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Retail Newsline: Overall Numbers Not Bad, Individual Numbers Not so Much…

By Garrick Brown, Vice President of Retail Research, Americas
Row of new stores in outdoor mall.

Here come the holiday numbers and the post-holiday closures. On the whole it looks like retail had a pretty good Christmas, but this doesn’t seem to be the case at all when you look at individually reported same store comparables. The reason is that most of these publicly traded behemoths are where some of the greatest weaknesses in the sector are today… especially the apparel and department store categories.  And, yes, eCommerce does play into it… both in terms of the fact that eCommerce sales are helping to drive those overall totals upward (estimates vary, but I think it is not outside the realm of possibility that eCommerce drove 20% of all holiday sales this year).  And also it is critical to remember that we don’t have a lot of same store comps from the little guys (certainly not the privately held retailers out there) who I think right now have a huge advantage over their gargantuan iconic competitors. The reasons are simple… they are smaller, more nimble and they don’t get thrown to the wolves if their sales are down 2.1%.  They can take chances and thus more quickly right their ships and stay connected to consumers.  And this is a big problem for the big guys.  How bad is it?  Well… earlier this week when Kohl’s reported a decline of 2.1%, their stock fell 19%.  When Sears said their sales over the holiday season were done between 12% and 13%…. NORDSTROM stock dropped 7%.  Yeah, that is not a typo… Nordstrom, which will probably be releasing their numbers in the next day or two took a hit. That’s how on edge investors are about retail and the news is going to get worse.

Sadly, I doubt Wall Street investors will have the patience or the intelligence to not get swept up in the black cloud of closure panic that is likely to come over the next couple of months.  You saw the notes this week… Sears/Kmart closing down about 150 units… Macy’s releasing a partial list of the 100 stores they earmarked for closure in the middle of last year and the weekend midnight move of The Limited to shut all their stores (we all kinda saw it coming if you were reading between the lines the last two months).  And more are coming.  Macy’s, which is actually getting ahead of this thing with their aggressive moves, is almost certainly going to close more units in the next year.  The current closures took them down about 15% in terms of total units.  Wall Street wants them down by 30%.  That said, they are doing the right thing by investing their cost savings (an estimated $500 million +) in their online platform.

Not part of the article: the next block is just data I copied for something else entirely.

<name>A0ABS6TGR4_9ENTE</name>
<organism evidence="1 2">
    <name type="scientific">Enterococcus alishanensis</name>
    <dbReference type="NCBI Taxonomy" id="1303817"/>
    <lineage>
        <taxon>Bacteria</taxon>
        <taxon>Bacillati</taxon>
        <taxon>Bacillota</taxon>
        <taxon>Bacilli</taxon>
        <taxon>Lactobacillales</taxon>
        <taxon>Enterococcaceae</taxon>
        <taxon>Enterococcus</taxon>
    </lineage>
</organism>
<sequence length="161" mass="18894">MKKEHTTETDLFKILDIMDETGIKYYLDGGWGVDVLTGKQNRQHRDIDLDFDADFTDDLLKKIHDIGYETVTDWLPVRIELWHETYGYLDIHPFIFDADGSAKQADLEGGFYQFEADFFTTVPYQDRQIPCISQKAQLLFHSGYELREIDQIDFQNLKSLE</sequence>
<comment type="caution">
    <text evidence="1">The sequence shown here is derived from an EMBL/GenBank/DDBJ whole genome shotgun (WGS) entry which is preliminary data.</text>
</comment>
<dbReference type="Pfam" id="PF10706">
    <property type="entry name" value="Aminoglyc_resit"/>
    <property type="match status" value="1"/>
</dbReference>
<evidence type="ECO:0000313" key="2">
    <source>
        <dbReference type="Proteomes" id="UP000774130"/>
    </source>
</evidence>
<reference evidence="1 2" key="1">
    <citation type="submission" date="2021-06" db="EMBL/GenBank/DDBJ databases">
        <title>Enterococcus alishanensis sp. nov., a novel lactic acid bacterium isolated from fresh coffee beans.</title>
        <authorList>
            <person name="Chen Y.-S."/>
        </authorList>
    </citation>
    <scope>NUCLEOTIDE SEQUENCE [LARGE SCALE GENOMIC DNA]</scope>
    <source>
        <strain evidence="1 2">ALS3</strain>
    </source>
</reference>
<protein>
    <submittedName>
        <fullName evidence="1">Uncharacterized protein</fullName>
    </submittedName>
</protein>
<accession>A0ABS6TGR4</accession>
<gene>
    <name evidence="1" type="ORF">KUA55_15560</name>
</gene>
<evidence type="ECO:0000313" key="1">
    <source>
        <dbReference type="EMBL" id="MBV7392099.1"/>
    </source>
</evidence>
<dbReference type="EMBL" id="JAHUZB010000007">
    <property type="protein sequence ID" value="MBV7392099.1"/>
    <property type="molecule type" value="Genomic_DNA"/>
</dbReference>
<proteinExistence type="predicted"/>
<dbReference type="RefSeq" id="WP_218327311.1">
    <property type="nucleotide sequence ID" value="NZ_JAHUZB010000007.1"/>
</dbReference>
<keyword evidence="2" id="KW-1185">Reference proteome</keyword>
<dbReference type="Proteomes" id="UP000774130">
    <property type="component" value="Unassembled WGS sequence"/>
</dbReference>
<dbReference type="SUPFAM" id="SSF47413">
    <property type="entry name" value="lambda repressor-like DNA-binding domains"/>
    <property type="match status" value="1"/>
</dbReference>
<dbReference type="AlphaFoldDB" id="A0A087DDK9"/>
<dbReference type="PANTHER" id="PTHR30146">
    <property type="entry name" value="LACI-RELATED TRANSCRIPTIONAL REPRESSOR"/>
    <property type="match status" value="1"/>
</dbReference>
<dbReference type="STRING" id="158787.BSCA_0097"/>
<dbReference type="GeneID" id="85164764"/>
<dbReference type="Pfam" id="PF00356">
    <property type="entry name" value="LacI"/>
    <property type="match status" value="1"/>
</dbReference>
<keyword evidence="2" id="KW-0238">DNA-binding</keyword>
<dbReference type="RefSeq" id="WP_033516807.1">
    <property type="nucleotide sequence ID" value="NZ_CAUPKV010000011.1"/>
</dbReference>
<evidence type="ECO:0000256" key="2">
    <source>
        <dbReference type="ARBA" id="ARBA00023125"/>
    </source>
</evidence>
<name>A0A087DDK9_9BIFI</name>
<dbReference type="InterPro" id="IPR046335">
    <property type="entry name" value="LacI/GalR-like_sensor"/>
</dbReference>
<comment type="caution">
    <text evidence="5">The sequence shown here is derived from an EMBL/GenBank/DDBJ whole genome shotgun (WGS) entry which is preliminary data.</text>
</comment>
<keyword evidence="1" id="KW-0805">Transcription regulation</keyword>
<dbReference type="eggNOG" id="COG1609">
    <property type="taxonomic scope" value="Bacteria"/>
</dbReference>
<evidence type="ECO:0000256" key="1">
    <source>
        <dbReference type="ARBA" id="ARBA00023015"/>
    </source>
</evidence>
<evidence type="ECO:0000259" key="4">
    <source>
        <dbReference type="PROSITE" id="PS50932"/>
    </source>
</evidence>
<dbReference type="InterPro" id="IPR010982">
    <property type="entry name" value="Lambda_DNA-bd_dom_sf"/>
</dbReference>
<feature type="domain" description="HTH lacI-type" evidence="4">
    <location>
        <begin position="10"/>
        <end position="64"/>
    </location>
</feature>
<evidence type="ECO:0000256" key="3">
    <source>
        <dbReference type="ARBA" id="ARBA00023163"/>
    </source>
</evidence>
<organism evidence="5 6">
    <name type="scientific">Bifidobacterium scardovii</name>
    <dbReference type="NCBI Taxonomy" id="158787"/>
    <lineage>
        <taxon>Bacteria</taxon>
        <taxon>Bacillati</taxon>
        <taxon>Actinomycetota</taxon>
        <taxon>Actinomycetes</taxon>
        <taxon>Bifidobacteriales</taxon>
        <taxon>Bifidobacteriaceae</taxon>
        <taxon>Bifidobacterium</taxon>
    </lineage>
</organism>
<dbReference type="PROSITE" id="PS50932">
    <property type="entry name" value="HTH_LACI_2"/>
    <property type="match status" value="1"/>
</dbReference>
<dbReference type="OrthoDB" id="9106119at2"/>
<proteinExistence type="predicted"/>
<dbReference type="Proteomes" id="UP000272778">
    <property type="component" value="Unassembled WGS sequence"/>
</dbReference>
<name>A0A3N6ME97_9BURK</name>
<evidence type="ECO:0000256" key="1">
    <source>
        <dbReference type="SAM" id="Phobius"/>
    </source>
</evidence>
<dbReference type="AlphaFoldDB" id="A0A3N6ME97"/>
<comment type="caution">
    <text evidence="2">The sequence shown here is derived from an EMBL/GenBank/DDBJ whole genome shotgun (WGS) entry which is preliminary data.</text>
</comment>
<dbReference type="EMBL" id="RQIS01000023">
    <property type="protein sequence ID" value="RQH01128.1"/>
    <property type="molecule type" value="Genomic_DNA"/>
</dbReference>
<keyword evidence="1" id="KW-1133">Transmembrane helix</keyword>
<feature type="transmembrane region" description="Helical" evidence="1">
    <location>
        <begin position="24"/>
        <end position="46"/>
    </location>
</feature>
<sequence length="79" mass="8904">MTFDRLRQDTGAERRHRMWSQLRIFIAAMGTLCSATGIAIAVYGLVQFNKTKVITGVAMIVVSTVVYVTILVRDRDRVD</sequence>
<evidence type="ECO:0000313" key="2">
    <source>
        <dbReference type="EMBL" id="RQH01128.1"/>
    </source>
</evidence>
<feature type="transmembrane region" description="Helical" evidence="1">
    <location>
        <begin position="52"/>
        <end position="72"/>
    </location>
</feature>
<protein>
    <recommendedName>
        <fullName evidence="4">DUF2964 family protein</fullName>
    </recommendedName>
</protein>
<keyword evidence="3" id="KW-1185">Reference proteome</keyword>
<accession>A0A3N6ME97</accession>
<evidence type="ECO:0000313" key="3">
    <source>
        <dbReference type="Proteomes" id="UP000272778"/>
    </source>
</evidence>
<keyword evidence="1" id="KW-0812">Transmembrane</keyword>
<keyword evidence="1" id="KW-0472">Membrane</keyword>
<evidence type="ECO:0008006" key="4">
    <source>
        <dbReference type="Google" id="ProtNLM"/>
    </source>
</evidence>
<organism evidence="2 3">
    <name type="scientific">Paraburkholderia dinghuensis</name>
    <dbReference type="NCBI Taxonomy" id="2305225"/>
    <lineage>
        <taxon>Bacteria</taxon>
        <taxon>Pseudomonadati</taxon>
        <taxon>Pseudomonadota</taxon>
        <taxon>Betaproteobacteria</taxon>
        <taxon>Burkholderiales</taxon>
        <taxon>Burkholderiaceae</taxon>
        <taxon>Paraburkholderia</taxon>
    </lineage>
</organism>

Sears closure news comes at the same time as their selling off of the Craftsman Tool brand for $900 million.  That and another $500 million loan (this one secured by real estate holdings) will ensure they are likely not going BK in the first half of 2017.  But rumor on the street was the price tag for Craftsman was originally $2 billion and that a number of buyers walked away with the idea they could potentially get it at auction if they didn’t throw the struggling retailer a lifeline.  Kenmore was similarly said to be valued at $2 billion.  Is it possible that Kenmore and/or DieHard might be on the table for bargain basement prices now?  Maybe, maybe not.  But at the end of the day it is hard to shake the fact that last quarter they hemorrhaged $750 million in cash.  And so until Sears can turn those declining sales around very quickly, they are just buying time and that clock is running fast.  Tons of material this week so enough of my rambling…  Here are my random retail notes for the week…..

According to Conlumino, total retail sales over the holiday season grew by 3.8% and online spending increased by 17.1%. FristData says total sales grew by 3.6% and online sales increased 12.0%. Adobe says that eCommerce totals hit $91.7 billion, reflecting an increase of 11% year-over-year. That is historic according to them, though clearly not an apples to apples comparison with what Conlumino says and neither of these guys have final Commerce Department numbers yet so these are based on their own methodologies, forecasts and estimates. Those Commerce Department eCommerce figures probably won’t be out there until mid-February and those are what I trust most.  That said, I’m guessing that those show gains in the 18% range, if not more.  But remember not to jumble these—pick one and stick with it because the methodologies are different.

Selected Holiday Shopping Season Same Store Sales Comps

-9.1%                Barnes & Noble

2.0%                 Barnes & Noble eCommerce

1,2%                 DSG (Hudson’s Bay, Lord & Taylor and Home Outfitters)

-1.7%                The Gap (all banners)

11.0%               Genesco eCommerce

-2.0%                Genesco (all banners)

-0.8%                JC Penney

-5.2%                HBC Off Price (Saks OFF Fifth and Gilt)

-0.6%                HBC Europe (GALRERIA Krauthof, Galeria INNO and Sportarena)

14.7%               Hudson Bay (all banners globally) eCommerce

-1.0%                Johnston & Murphy

-6.0%                Journeys

-2.1%                Kohl’s

8.0%                 Lids

-2.1%                Kohl’s

-2.1%                Macy’s

-0.5%                Saks Fifth Avenue

1.0%                 Schuh Group

-12% to -13%    Sears

-4.8%                Stein Mart

A number of retailers released figures for the month of December only.

3.0%                 Bath & Body Works

-15.5%              Buckle

-12.0%              Cato

3.0%                 Costco

-5.0%                Fast Retailing

-3.4%                Fred’s